Yoo Hee Chang

Yoo Hee Chang

Considering Yoo Hee Chang had been uninterested in working with oil paint before her BFA studies, she's now totally hooked as she pursues her MFA at the School of the Art Institute of Chicago! Check out our great Q&A and find much more at her Instagram gallery!

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Tell me a little bit about you!

I was born and raised in Seoul, Korea. I received a BFA degree in the States from Rhode Island School of Design, class of 2014. Now I'm going to continue my painting degree from School of the Art Institute of Chicago from this fall. BFA degree allowed me to practice "oil paint," which I refused to use before. I need to get things done fast, and oil was opposite to what I need. Throughout the RISD years and till now, I can only use oil paint.

One of many reasons why I decided to go to grad school is that I want to learn more ways to make art works. Now I'm really interested making my works into 3d forms. To do that, I need ceramic skills, knitting skills, and most importantly photoshop skills. Fun fact about myself? I'm short and look young. Some people guess my age as 17, which I don't think it's a compliment, sounds more like "don't be outside, it is too dangerous out here." So I don't want my work to be commented, "cute, pretty, and etc." I always remind myself not to make cute paintings. Now I get a lot of comments that are less fluffy and I'm contented.

When did you first discover art, or realize you wanted to make it yourself?

I'm not a good writer. As a kid, my daily routine was to write down what I did every hour, just like military records. I tried and tried so many times to make my diary sounds poetic. I later ended paraphrasing favorite boy band song lyrics. And during my high school, I had to doodle random drawings to stay awake, or else I got detentions from sleeping. Then I guess from doodling practice expanded to painting on canvases.

What ideas are you exploring in your practice?

"Myself" always themed to my paintings. Only changes are how I express them. I remember the first year in undergrad I was too shy to use my actual face and body on canvas to express my thoughts and feeling, so I often used animals and objects to represent all the narratives. Then moved to phase when I was like "I'll just use self-portrait." And very recently, I feel uncomfortable again, when people buy my art works, and imaging having my face at someone's living room or office space. Very recently, this month, I've been working on numerous drawing collages based on my daily life. Intention to collage works was to make sketches before school starts. I bring representative items from every day and draw, paint, or make a stencil of them. With those cut-out images, I make a composition to fill out the paper.

What is your process like?

I love walking, and that's the time I discover what I need to paint. I bring those items out when I paint and trying to put them together, like a match making. For drawing, it takes about 3 hours. For painting depends on size, but usually, takes about 2 weeks. I try to work one at the time, but when I'm in rush, no choice I have to do what I have to do. I once worked 4 paintings at the same time. But I most like to work one at a time, so I can concentrate on one dialogue at a time.

Do you have a mentor, or a piece of advice (or both), which has influenced your practice?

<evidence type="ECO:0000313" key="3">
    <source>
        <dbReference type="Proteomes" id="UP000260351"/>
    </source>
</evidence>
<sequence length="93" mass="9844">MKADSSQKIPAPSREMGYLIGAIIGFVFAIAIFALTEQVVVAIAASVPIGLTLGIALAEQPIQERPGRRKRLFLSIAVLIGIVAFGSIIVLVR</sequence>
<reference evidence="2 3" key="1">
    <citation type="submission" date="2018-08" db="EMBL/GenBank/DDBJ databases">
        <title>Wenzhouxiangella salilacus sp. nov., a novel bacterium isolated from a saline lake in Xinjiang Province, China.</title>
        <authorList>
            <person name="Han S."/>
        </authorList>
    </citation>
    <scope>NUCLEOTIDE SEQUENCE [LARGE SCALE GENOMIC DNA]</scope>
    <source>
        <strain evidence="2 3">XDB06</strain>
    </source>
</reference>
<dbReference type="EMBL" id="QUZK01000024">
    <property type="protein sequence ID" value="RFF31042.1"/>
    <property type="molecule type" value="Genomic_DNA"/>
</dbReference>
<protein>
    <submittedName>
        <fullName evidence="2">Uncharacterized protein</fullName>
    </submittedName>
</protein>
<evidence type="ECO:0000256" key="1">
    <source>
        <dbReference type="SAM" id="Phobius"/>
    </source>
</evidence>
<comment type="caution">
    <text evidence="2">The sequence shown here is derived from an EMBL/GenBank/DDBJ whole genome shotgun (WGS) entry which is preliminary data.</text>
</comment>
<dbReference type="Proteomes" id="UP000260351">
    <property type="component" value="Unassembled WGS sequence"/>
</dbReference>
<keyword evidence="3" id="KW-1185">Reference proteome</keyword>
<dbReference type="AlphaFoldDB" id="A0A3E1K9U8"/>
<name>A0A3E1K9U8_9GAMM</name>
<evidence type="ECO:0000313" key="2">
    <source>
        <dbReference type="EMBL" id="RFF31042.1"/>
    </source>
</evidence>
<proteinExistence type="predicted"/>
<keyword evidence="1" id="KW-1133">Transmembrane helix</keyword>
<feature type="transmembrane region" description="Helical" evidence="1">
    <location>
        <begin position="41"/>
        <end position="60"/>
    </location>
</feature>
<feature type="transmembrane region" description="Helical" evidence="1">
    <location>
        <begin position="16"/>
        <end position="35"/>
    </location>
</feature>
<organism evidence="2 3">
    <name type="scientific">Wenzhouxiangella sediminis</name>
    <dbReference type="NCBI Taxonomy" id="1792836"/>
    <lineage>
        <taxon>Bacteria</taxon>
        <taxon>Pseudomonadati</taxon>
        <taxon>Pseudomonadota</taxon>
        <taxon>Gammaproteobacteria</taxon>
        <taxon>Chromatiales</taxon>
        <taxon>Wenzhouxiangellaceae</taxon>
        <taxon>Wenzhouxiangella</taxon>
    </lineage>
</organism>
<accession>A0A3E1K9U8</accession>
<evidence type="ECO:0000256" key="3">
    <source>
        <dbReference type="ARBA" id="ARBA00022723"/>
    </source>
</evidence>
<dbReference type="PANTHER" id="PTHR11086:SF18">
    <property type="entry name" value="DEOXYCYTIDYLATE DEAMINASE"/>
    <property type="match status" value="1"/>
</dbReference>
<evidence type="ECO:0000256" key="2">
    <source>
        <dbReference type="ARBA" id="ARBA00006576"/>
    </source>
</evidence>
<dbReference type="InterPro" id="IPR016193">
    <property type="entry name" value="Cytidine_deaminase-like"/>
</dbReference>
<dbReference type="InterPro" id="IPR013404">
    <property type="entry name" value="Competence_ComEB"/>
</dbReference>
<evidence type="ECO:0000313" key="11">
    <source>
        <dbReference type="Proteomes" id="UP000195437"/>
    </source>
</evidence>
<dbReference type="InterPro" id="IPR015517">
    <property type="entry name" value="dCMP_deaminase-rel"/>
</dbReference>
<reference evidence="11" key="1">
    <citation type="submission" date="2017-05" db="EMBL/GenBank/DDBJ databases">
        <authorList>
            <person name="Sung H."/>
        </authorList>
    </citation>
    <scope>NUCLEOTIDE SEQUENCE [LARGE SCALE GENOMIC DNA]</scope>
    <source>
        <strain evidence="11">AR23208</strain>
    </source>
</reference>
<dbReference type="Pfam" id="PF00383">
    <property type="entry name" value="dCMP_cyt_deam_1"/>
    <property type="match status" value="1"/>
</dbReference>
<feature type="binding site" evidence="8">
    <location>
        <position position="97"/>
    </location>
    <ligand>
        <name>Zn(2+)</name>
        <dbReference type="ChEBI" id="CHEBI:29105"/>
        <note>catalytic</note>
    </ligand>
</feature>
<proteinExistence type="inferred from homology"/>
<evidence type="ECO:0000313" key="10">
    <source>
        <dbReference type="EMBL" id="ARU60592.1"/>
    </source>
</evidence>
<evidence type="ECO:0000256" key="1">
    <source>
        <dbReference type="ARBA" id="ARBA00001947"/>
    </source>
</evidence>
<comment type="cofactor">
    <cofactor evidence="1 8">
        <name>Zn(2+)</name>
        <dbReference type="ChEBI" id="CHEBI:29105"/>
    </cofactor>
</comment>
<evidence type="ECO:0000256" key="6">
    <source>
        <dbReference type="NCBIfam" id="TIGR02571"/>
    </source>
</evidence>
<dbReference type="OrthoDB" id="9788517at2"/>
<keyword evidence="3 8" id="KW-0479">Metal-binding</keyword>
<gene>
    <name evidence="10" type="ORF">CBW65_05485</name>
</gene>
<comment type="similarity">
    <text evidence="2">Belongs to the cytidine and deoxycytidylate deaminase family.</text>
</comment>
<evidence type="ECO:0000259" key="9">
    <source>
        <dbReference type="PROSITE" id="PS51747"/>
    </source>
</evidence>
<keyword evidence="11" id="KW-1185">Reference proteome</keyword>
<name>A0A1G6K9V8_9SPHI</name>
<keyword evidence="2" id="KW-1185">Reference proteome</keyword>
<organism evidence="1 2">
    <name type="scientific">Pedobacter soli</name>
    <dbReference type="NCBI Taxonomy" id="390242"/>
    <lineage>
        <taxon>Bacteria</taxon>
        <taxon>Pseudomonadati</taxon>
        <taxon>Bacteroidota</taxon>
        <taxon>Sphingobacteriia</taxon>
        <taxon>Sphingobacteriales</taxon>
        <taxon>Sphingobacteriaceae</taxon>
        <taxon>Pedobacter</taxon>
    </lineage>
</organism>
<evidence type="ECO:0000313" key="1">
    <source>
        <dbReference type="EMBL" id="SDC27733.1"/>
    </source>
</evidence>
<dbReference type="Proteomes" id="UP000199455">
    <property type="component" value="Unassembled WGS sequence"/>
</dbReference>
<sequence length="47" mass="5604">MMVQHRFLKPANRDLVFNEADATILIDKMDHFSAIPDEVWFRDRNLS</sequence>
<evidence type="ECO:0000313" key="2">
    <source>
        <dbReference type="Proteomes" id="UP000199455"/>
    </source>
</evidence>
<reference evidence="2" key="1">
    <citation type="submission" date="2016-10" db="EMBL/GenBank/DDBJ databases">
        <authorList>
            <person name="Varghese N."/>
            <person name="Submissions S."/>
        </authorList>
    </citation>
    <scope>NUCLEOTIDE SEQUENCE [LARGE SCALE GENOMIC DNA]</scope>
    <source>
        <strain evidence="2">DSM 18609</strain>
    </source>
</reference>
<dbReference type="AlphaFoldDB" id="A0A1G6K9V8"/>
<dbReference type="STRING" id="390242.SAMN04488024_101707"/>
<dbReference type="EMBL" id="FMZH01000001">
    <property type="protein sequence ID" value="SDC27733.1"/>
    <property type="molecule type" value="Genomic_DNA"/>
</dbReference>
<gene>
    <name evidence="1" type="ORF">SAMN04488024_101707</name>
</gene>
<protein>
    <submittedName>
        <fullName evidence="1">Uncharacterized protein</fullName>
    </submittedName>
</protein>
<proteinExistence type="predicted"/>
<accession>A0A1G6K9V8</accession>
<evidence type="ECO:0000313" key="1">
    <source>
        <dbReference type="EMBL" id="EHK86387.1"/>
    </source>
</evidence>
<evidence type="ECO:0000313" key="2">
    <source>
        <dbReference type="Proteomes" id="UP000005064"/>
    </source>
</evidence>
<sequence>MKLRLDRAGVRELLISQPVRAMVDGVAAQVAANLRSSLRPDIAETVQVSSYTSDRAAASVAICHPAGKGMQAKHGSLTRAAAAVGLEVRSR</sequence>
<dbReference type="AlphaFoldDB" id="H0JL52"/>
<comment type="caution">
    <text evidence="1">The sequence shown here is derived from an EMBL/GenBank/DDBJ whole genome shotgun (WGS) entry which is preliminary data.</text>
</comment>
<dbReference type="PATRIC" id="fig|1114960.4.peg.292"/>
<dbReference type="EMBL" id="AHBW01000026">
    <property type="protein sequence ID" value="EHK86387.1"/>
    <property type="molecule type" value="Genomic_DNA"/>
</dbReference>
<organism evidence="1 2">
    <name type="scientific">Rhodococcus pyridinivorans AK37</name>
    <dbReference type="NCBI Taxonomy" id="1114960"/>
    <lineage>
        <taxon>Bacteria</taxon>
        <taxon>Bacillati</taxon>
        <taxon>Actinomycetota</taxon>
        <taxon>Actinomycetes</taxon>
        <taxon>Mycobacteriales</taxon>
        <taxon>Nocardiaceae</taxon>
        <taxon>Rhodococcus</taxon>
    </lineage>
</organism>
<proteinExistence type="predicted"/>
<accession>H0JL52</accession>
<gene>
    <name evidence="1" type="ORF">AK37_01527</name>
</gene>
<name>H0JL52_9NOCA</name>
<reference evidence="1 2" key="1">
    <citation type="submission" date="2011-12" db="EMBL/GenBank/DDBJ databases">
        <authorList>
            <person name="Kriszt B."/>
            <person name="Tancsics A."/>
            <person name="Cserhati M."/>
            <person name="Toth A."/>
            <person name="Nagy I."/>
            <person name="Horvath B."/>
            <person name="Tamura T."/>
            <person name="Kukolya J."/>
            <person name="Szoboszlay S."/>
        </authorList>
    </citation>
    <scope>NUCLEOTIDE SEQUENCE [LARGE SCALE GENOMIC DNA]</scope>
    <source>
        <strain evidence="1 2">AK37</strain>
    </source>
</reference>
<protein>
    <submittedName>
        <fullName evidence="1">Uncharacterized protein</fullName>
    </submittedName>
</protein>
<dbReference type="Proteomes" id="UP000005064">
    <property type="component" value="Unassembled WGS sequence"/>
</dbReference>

Since after using Instagram, all my mentors are galleries and artists I follow. I don't know if this is good or bad. I believe it's good. I get to know more about exhibitions. I always got a critique from college, "don't google, go see." Now I go and see actual works. The advice that I received in the past that always motivates me is "you'll never fail if you do you can always find a way."

Describe your studio.

I tried to attach images on this page, but it didn't work. There are couple images on Instagram. I got my personal studio the very first time after college. I was very pretentious. I wanted to exhibit my works every once a month, so I designed my space like a gallery space. Exhibition happened once and never did. Studios are meant to be dirty. Once it's turned trashy oil paint over loaded space, fewer people want to visit.

What do you find most daunting, challenging, or frustrating about pursuing art?

Most challenging is to make art consistently. Instagram is the only platform giving me comments or reactions. I need a group of people who are in the art department and can comment and advice on my works. I had families and friends over to my studio and all they could tell me that my works are cute, pretty, nice, cool, and etc. It was the most frustrating moment.

If you could sit down for dinner or a drink with anyone, who would it be and what would you chat about?

I would want to have a dinner with George W. Bush and ask how much are his paintings. Is he representing any gallery? Does he ever exhibit his works? Maybe? I would just like to have a studio time with him. He can paint his portrait and I can paint my self-portrait next to him.

What are three words you would use to describe your work?

Funny but not

What do you do when you find yourself in a creative rut?

I used to play "Justin Bieber Essentials" on iTunes, but now I turn on podcasts. I need to be more intellectual before school starts.

What do you love most about your medium? What challenges or surprises you most about it?

I love spray paint. It makes a great effect and dries fast. It challenges my lung. I might get lung cancer.

What do you need or value most as an artist?


What keeps you creating?

My boring daily routine.

What are you working on right now?

I have to pack for school to Chicago. I need to get my winter clothes ready out.

Anything else you would like to add?

It's 12:52 am and it's way past my bed time. My eyes are half closed.

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